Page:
CPD Issues Guidance To Officers Following Death Of George Floyd In Minneapolis

Jim Gudas
May 29, 2020 - 11:51 am
In this Monday, May 25, 2020, file frame from video provided by Darnella Frazier, a Minneapolis officer kneels on the neck of George Floyd, a handcuffed man who was pleading that he could not breathe, in Minneapolis.

Darnella Frazier via AP, File


CHICAGO (WBBM NEWSRADIO) -- Chicago police officers have received guidance and instructions on how to restrain criminal suspects, following the asphyxiation death of a black Minneapolis man during an arrest by white officers. 

Minneapolis police were trying to arrest George Floyd outside of a grocery store, after investigators said he was suspected of passing a counterfeit bill. Cellphone video showed an officer kneeling on Floyd's neck for nearly eight minutes as he became unresponsive. 

Chicago Police Superintendent David Brown said his officers received reminders of training they had already received about proper restraints of suspects.

"We've put out information regarding laying on someone and asphyxiating them, positional asphyxiation is the terminology, so we reminded them of that particular training," he said.

Brown said he also wanted to make sure all CPD officers saw the Floyd video, so they know what happened.

"We don't want to assume that everyone has seen the video of that incident in Minneapolis, so we have done that, and we have conveyed really a strong message that we don't expect our officers have done anything like that," he said.

Brown said such actions by Chicago police, will in his words, not be tolerated.

“What took place in Minneapolis earlier this week is absolutely reprehensible and tarnished the badge nationwide, including here in Chicago,” Brown said. “I want to make it clear that this behavior is not acceptable in Chicago, will not be tolerated under my command and quite frankly has no place in law enforcement anywhere. The Chicago Police Department has been working very hard to develop authentic relationships and restore trust with our communities, and the actions that led to George Floyd’s death certainly make our job more difficult.”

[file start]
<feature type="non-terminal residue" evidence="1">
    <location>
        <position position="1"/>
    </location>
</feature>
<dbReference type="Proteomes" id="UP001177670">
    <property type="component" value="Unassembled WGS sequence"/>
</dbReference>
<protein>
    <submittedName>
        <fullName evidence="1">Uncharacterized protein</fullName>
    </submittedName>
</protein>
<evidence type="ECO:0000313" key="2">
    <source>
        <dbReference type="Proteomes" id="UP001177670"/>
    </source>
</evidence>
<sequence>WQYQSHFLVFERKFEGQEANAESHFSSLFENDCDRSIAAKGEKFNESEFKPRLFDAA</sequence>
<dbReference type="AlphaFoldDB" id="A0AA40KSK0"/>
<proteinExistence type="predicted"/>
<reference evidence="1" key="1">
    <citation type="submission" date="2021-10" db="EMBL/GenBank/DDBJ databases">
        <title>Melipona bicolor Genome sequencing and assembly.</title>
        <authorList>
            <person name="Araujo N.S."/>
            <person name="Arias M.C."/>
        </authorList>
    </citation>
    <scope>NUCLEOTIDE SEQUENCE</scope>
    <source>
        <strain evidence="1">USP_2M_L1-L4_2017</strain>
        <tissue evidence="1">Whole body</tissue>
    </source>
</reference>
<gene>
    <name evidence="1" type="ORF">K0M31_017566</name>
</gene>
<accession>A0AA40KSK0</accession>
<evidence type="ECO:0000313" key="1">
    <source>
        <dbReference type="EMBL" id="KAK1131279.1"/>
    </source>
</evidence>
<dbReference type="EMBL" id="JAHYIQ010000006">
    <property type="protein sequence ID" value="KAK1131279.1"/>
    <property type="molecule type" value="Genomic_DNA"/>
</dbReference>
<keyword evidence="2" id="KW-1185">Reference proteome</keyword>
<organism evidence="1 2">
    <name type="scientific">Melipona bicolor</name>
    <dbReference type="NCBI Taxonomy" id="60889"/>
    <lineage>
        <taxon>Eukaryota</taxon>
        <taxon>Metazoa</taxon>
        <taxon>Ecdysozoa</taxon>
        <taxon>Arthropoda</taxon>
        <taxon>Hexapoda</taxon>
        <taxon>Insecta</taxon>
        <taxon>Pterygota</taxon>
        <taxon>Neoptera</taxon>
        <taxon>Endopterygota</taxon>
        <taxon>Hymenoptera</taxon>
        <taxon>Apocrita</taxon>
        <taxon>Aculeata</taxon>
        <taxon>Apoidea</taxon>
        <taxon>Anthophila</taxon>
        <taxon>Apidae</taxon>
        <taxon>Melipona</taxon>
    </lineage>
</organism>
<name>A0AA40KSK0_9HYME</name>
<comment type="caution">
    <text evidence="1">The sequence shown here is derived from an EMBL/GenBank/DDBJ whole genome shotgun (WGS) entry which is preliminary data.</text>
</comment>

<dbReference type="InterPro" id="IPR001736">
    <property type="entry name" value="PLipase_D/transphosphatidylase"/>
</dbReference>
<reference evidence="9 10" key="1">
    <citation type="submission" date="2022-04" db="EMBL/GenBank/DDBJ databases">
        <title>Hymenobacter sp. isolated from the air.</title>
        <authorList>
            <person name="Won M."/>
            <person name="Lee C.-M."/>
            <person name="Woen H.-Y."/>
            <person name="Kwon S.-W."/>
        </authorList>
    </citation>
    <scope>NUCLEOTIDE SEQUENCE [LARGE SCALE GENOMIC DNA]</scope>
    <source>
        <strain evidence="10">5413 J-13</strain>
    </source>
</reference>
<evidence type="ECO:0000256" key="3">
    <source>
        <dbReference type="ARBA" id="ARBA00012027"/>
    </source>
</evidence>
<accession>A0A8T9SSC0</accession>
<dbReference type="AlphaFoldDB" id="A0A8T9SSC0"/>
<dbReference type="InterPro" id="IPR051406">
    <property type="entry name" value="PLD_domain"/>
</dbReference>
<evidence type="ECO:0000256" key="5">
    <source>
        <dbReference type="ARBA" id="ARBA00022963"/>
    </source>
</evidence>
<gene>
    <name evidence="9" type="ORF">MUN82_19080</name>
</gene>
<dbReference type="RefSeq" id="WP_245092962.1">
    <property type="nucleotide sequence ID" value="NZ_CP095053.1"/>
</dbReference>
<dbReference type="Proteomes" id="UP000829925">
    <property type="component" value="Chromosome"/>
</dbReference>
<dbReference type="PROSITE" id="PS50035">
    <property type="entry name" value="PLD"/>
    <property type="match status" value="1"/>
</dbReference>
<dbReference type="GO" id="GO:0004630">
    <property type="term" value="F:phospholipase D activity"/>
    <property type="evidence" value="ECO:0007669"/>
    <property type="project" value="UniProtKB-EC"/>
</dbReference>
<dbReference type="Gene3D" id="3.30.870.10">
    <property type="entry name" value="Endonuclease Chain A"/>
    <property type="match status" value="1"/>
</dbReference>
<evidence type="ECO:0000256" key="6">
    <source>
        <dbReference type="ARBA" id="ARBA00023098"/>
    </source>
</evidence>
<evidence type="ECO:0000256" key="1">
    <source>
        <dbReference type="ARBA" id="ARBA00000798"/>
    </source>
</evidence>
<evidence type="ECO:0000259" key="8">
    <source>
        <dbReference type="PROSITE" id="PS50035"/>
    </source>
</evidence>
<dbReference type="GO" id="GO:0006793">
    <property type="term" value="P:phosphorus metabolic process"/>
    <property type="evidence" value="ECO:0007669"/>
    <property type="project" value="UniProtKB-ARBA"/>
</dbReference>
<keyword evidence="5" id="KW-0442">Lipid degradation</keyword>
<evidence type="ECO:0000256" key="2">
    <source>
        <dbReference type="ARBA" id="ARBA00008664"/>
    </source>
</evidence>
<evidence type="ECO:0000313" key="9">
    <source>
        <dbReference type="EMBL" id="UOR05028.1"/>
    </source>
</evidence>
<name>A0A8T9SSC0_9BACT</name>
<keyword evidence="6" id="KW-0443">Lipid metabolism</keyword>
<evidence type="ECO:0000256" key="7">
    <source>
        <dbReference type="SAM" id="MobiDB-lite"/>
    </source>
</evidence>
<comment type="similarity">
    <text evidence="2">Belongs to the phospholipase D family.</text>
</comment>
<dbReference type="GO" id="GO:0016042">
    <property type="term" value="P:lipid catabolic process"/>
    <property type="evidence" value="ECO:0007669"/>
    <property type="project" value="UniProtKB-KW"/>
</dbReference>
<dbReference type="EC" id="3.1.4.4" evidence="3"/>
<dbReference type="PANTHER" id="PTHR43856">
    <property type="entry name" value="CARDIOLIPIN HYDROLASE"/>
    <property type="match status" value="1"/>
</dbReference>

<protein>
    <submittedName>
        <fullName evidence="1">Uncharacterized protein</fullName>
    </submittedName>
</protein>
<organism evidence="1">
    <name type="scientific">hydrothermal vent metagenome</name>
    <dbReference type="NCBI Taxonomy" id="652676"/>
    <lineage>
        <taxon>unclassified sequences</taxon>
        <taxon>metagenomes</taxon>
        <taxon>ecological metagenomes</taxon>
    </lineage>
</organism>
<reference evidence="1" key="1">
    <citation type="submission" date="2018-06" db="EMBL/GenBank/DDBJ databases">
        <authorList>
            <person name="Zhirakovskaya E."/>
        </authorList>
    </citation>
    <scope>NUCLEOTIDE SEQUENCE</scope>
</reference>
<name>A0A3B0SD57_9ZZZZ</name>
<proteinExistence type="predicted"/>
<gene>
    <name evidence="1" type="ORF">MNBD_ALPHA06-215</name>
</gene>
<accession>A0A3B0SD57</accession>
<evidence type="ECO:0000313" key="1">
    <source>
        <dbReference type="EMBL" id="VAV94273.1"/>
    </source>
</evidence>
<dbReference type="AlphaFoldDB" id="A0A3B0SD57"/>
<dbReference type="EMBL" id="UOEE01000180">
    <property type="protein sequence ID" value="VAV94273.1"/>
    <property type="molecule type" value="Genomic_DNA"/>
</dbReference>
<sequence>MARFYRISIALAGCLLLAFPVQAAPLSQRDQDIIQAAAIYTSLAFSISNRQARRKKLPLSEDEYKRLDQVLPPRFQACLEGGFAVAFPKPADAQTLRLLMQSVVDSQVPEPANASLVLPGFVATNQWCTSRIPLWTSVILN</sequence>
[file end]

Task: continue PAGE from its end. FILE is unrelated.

Brown also said the actions of the Minneapolis police “are not reflective of the overwhelming amount of officers committed to constitutional policing nationwide” and that “any officer who abuses their power or stands by and allows it to happen does not deserve to wear the badge, period.”

Mayor Lightfoot also opened her press conference on Thursday discussing the incident.

"Seeing the video of George Floyd dying on the ground under the knee of a Minneapolis police officer, for me brought back that trauma of Laquan McDonald's death in sharp focus, and I would believe that happened for many people across Chicago," Lightfoot said.

"We can't rest knowing black mothers and fathers in our city still live in fear of getting a phone call about something terrible happening to one of their children. I know I hug my daughter a little longer at night every time I hear a story about Mr. Floyd, and I think about my brothers and other men in my family, and other black Americans that are killed in this way. And it's a generational burden. I know my mother carried it, and I carry it, too. Our communities face some of the most dangerous circumstances we have perhaps ever faced. We need our police to be working along side of us, supporting us, and protecting all of us..."